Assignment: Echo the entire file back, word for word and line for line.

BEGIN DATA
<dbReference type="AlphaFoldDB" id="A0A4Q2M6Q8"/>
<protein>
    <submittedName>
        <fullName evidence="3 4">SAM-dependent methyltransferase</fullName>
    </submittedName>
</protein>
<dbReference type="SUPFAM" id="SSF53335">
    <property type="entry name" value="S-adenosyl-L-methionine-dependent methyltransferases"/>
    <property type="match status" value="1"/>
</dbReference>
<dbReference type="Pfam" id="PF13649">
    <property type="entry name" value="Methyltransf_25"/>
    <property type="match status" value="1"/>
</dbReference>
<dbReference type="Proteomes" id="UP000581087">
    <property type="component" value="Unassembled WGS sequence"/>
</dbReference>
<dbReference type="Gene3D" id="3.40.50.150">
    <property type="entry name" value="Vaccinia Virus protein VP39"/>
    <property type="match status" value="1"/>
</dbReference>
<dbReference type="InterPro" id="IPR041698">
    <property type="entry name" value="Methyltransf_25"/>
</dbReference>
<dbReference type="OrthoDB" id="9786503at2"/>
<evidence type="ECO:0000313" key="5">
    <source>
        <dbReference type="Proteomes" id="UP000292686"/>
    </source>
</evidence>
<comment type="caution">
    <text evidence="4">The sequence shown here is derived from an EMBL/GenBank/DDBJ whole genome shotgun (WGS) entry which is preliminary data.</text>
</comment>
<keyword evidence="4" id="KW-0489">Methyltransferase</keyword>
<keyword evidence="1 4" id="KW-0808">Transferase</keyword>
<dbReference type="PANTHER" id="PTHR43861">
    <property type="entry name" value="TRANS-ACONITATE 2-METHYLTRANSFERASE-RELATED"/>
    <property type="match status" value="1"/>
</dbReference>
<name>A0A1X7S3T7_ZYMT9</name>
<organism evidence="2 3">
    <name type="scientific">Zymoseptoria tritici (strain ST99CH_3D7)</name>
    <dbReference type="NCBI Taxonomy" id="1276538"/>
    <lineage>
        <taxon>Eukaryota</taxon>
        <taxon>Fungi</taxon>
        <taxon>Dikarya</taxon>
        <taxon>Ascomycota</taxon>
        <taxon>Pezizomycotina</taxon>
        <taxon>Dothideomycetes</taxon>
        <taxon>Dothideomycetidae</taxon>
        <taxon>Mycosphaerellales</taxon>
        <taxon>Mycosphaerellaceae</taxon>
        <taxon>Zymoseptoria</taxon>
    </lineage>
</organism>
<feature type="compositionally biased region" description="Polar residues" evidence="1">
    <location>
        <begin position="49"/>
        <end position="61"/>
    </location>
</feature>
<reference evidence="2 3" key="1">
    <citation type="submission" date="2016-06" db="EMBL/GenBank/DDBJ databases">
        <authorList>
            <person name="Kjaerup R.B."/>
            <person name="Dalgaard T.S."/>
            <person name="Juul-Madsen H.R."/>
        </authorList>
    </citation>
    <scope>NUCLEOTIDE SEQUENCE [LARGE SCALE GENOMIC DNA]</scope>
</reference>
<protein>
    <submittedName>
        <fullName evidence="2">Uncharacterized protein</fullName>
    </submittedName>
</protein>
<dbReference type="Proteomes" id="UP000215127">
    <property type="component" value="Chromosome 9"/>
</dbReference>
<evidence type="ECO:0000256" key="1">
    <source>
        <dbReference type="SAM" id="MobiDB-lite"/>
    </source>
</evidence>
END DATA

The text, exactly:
<dbReference type="AlphaFoldDB" id="A0A4Q2M6Q8"/>
<protein>
    <submittedName>
        <fullName evidence="3 4">SAM-dependent methyltransferase</fullName>
    </submittedName>
</protein>
<dbReference type="SUPFAM" id="SSF53335">
    <property type="entry name" value="S-adenosyl-L-methionine-dependent methyltransferases"/>
    <property type="match status" value="1"/>
</dbReference>
<dbReference type="Pfam" id="PF13649">
    <property type="entry name" value="Methyltransf_25"/>
    <property type="match status" value="1"/>
</dbReference>
<dbReference type="Proteomes" id="UP000581087">
    <property type="component" value="Unassembled WGS sequence"/>
</dbReference>
<dbReference type="Gene3D" id="3.40.50.150">
    <property type="entry name" value="Vaccinia Virus protein VP39"/>
    <property type="match status" value="1"/>
</dbReference>
<dbReference type="InterPro" id="IPR041698">
    <property type="entry name" value="Methyltransf_25"/>
</dbReference>
<dbReference type="OrthoDB" id="9786503at2"/>
<evidence type="ECO:0000313" key="5">
    <source>
        <dbReference type="Proteomes" id="UP000292686"/>
    </source>
</evidence>
<comment type="caution">
    <text evidence="4">The sequence shown here is derived from an EMBL/GenBank/DDBJ whole genome shotgun (WGS) entry which is preliminary data.</text>
</comment>
<keyword evidence="4" id="KW-0489">Methyltransferase</keyword>
<keyword evidence="1 4" id="KW-0808">Transferase</keyword>
<dbReference type="PANTHER" id="PTHR43861">
    <property type="entry name" value="TRANS-ACONITATE 2-METHYLTRANSFERASE-RELATED"/>
    <property type="match status" value="1"/>
</dbReference>
<name>A0A1X7S3T7_ZYMT9</name>
<organism evidence="2 3">
    <name type="scientific">Zymoseptoria tritici (strain ST99CH_3D7)</name>
    <dbReference type="NCBI Taxonomy" id="1276538"/>
    <lineage>
        <taxon>Eukaryota</taxon>
        <taxon>Fungi</taxon>
        <taxon>Dikarya</taxon>
        <taxon>Ascomycota</taxon>
        <taxon>Pezizomycotina</taxon>
        <taxon>Dothideomycetes</taxon>
        <taxon>Dothideomycetidae</taxon>
        <taxon>Mycosphaerellales</taxon>
        <taxon>Mycosphaerellaceae</taxon>
        <taxon>Zymoseptoria</taxon>
    </lineage>
</organism>
<feature type="compositionally biased region" description="Polar residues" evidence="1">
    <location>
        <begin position="49"/>
        <end position="61"/>
    </location>
</feature>
<reference evidence="2 3" key="1">
    <citation type="submission" date="2016-06" db="EMBL/GenBank/DDBJ databases">
        <authorList>
            <person name="Kjaerup R.B."/>
            <person name="Dalgaard T.S."/>
            <person name="Juul-Madsen H.R."/>
        </authorList>
    </citation>
    <scope>NUCLEOTIDE SEQUENCE [LARGE SCALE GENOMIC DNA]</scope>
</reference>
<protein>
    <submittedName>
        <fullName evidence="2">Uncharacterized protein</fullName>
    </submittedName>
</protein>
<dbReference type="Proteomes" id="UP000215127">
    <property type="component" value="Chromosome 9"/>
</dbReference>
<evidence type="ECO:0000256" key="1">
    <source>
        <dbReference type="SAM" id="MobiDB-lite"/>
    </source>
</evidence>